Really?! It is my friend.
On October 5, I posted a poll asking everyone on my Facebook account (I even made the poll public) asking the question “should teachers be friends with their students on Facebook?”
I’ve so far had 38 replies, with people even writing their own choices to vote for.
One of these says “you can really get advantage of it and use it as another tool for your teaching” – this one is the clear leader with 20 votes so far.
Why? If Facebook is often portrayed as an invasive waste of time, where people you don’t know can find out all kinds of personal information, why would this seem like a good idea, especially for a teacher who presumably wants some disconnect between work and social life?
Well, I for one agree with the majority voters. Teaching seems to be moving ever further away from the “banking method” of education, whereby students are merely receptacles for information and where the knowledge is locked away in the magic coursebook.
These days, teachers seem to be more like counselors for their learners, being interested and involved in what Scott Thornbury calls the “inner life of the student”. So why not use Facebook to develop this connection?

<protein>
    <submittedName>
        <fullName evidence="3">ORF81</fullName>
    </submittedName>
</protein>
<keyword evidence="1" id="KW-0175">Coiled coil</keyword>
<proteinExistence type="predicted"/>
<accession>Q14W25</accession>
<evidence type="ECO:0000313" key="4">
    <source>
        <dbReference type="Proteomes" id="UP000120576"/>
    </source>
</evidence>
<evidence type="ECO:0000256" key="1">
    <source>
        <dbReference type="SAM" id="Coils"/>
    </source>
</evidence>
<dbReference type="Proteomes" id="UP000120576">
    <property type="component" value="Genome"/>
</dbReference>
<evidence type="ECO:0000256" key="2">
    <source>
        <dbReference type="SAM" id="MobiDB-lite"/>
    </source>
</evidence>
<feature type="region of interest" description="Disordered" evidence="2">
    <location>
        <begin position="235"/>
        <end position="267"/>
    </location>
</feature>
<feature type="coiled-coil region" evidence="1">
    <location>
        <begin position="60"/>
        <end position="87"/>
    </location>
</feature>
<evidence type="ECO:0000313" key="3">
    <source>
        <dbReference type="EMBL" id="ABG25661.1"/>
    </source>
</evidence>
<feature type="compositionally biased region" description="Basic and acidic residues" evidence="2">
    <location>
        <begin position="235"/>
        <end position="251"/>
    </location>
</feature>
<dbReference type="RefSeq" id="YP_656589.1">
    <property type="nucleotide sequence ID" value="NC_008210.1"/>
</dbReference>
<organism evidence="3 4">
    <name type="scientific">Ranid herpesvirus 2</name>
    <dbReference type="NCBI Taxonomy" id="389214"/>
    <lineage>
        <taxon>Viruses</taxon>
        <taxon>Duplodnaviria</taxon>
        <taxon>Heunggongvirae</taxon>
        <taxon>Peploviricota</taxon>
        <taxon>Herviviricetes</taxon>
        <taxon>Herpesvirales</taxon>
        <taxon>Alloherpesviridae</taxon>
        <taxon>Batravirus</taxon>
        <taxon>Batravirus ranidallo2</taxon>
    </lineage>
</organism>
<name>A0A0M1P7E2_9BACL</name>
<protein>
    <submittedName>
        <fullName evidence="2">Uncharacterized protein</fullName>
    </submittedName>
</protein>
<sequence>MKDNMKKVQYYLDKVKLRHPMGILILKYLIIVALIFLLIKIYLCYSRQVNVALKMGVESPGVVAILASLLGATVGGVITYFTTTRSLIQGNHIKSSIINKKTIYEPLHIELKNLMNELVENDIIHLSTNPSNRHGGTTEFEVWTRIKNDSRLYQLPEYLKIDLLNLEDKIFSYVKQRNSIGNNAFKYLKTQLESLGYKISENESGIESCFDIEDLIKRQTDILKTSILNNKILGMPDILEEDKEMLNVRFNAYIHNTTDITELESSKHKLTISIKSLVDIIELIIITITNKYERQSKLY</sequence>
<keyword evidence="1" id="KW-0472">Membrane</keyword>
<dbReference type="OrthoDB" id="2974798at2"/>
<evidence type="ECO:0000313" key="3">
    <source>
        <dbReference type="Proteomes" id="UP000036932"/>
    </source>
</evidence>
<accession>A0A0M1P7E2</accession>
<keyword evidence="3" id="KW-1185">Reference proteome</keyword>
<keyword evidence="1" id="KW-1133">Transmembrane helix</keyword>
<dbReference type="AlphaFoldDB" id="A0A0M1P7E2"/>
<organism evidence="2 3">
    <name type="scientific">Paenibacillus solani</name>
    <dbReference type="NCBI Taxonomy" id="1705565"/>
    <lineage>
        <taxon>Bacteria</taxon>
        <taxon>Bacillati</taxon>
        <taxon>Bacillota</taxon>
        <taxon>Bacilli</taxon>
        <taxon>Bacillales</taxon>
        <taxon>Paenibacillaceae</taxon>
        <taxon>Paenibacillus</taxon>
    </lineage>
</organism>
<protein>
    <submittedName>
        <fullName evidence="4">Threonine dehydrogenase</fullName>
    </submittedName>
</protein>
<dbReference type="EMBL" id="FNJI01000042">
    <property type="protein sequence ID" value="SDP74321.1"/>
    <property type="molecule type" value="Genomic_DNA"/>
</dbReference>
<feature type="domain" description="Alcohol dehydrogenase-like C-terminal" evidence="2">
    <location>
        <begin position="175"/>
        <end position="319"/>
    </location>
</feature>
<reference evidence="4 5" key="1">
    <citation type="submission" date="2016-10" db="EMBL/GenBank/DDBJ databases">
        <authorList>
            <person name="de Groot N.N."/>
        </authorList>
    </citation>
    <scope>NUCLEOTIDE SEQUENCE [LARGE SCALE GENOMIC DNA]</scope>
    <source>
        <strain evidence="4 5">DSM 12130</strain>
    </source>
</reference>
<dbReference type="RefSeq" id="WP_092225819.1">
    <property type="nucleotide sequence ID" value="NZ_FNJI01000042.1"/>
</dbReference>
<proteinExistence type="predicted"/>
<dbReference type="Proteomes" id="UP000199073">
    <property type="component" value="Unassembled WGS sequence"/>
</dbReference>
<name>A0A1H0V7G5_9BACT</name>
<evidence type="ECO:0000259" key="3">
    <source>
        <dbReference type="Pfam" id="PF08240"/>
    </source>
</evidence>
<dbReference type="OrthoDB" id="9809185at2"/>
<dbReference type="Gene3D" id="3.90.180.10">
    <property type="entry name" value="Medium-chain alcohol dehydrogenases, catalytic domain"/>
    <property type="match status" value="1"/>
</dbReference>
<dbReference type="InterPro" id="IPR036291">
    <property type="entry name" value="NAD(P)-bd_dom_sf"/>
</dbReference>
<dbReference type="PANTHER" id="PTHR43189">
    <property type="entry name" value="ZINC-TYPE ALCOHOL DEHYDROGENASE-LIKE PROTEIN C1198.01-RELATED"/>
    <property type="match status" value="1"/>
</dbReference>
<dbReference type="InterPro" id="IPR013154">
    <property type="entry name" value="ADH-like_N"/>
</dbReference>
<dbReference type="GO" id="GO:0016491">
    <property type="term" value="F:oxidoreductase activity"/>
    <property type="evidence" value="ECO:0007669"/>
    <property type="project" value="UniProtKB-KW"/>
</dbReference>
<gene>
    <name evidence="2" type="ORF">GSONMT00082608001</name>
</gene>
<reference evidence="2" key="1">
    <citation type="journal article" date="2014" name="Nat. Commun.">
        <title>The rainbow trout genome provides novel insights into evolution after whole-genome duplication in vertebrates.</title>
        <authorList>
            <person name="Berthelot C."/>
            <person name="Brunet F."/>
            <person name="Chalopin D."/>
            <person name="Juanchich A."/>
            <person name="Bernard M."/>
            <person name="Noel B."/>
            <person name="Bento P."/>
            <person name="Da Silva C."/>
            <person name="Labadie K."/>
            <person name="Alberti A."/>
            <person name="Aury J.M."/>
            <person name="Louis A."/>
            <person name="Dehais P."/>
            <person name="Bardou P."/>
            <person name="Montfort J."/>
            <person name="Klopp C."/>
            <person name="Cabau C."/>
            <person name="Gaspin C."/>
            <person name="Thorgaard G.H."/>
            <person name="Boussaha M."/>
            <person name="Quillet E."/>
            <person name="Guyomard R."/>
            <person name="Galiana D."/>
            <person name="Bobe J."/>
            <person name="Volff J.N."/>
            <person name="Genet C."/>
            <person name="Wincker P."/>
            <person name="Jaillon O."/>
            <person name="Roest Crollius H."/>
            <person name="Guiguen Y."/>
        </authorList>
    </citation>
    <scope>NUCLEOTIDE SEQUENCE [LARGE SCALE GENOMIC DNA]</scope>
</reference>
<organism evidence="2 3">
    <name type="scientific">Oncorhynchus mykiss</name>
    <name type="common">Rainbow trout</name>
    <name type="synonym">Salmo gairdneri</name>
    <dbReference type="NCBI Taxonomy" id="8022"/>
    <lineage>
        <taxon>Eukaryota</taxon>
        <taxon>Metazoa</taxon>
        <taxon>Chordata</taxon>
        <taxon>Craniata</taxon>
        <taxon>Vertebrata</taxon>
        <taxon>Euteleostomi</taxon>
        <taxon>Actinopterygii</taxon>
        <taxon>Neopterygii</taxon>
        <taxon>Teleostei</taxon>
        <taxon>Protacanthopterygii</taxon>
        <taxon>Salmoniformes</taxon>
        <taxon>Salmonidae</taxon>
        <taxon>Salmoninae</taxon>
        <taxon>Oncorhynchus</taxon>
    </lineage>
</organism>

There are currently over 800 million active users of Facebook in over 200 countries. Apart from the local students that I have on Facebook, there are hundreds worldwide who have “friended” me and have asked me questions related to ELT.
I love this. I love the feeling that I can interact with all these people and further what I do on a larger scale.
Self-congratulatory? Maybe, but the point is made: students are people – people have lives – Facebook facilitates new global connections like nothing else has ever done. So let’s take advantage of this, right?
One-to-one interaction with my students will always be paramount, but using social media as a means to answer questions, help them with homework, remind them of deadlines, is immediate in a way that even email can’t match. This is because it’s a place where we all socialise and further our professional lives – it’s not a gimmick, it’s part of life now. Let’s use it.
Or should we? Are we dissolving the boundaries that should arguably exist between students and their teachers?
What do you think?